Epigenetic studies of P19 embryonic carcinoma differentiation

Date of Completion

January 2005


Biology, Genetics|Health Sciences, Oncology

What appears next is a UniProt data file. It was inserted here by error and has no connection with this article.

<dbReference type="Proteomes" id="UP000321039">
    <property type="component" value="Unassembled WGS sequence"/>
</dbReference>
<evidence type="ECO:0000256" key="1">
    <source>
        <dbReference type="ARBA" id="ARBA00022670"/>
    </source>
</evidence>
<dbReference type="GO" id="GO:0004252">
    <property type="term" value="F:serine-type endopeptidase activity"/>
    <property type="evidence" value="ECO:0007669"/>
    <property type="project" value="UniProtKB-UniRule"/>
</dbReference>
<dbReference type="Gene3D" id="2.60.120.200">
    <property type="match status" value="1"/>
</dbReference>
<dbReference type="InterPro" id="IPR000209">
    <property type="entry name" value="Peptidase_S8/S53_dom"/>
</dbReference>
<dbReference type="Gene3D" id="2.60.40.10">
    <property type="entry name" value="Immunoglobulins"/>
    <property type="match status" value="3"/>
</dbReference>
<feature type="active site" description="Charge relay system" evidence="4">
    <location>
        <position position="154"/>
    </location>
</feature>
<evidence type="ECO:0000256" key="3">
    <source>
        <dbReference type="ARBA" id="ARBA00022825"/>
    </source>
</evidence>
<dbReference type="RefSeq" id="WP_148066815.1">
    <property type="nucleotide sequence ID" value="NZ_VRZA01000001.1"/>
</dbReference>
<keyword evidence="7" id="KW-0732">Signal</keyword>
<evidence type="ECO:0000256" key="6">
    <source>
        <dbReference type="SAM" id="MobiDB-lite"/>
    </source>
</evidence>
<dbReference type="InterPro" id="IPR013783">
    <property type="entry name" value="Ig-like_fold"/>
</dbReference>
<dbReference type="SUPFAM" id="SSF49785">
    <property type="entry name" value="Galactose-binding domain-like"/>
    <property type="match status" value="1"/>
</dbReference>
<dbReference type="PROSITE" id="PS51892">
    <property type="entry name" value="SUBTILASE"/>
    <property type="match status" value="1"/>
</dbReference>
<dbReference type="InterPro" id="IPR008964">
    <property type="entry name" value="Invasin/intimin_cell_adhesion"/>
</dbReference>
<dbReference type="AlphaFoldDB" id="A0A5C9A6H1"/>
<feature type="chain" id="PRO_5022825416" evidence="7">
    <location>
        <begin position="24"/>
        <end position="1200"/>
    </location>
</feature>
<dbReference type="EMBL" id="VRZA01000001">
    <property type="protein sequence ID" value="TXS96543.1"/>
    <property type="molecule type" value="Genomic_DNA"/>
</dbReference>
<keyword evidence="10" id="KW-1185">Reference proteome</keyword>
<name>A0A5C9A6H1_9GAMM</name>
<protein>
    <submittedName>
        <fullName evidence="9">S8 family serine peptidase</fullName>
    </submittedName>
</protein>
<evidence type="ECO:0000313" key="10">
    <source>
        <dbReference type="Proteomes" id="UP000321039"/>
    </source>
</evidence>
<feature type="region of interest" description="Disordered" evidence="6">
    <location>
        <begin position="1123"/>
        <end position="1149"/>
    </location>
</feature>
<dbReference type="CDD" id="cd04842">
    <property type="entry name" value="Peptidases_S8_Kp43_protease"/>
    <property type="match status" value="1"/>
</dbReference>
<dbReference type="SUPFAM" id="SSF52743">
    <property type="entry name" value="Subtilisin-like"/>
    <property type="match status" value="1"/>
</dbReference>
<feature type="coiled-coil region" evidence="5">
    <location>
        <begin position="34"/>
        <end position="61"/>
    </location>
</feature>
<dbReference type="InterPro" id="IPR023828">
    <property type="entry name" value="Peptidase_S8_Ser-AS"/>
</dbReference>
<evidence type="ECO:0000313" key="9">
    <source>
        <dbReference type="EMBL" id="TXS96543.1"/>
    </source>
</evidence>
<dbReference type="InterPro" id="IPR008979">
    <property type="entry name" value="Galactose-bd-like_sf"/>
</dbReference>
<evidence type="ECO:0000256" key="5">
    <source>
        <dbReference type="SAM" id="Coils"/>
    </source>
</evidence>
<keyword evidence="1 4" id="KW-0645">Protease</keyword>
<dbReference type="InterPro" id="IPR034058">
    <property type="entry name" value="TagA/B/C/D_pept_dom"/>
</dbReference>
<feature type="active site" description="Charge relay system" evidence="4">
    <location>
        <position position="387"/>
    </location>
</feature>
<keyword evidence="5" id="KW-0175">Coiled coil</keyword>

Stable epigenetic control of gene function is a crucial part of normal development of most complex organisms, especially higher plants and mammals. We used the P19 embryonal carcinoma in vitro model of neurogenesis to study various aspects of epigenetic regulation of gene expression. ^ Most cases of Angelman syndrome result from inactivation or deletion of ubiquitin ligase 3A (UBE3A), a gene displaying maternal-specific expression in brain. Epigenetic silencing of the paternal UBE3A/Ube3a allele in brain appears to be mediated by a non-coding antisense transcript. We examined murine transcripts (U exons) initiating from several alternative exons dispersend within a 500 kb region upstream of Ube3a-ATS in P19 neurons; our findings suggest that brain-specific transcription of Ube3a-ATS is regulated by the U exons. ^ Epigenetic states of key regulatory genes must be altered to drive cell fate decisions in differentiating cells; this process must be coupled to the DNA replication machinery. Only a few genes have been shown to require DNA replication for their activation of repression upon induction of differentiation. We have developed a methodology for examining how gene expression is coupled to cell division during the early stages of differentiation of P19 cells. Using this approach we found that the expression of Htr2c (serotonin receptor 2C) is increased in the second division after retinoic acid addition; this increased expression is DNA replication-dependent. Our findings suggest that the activation of Htr2c in P19 cells results from a chromatin remodeling process that requires at least two passages through S phase. ^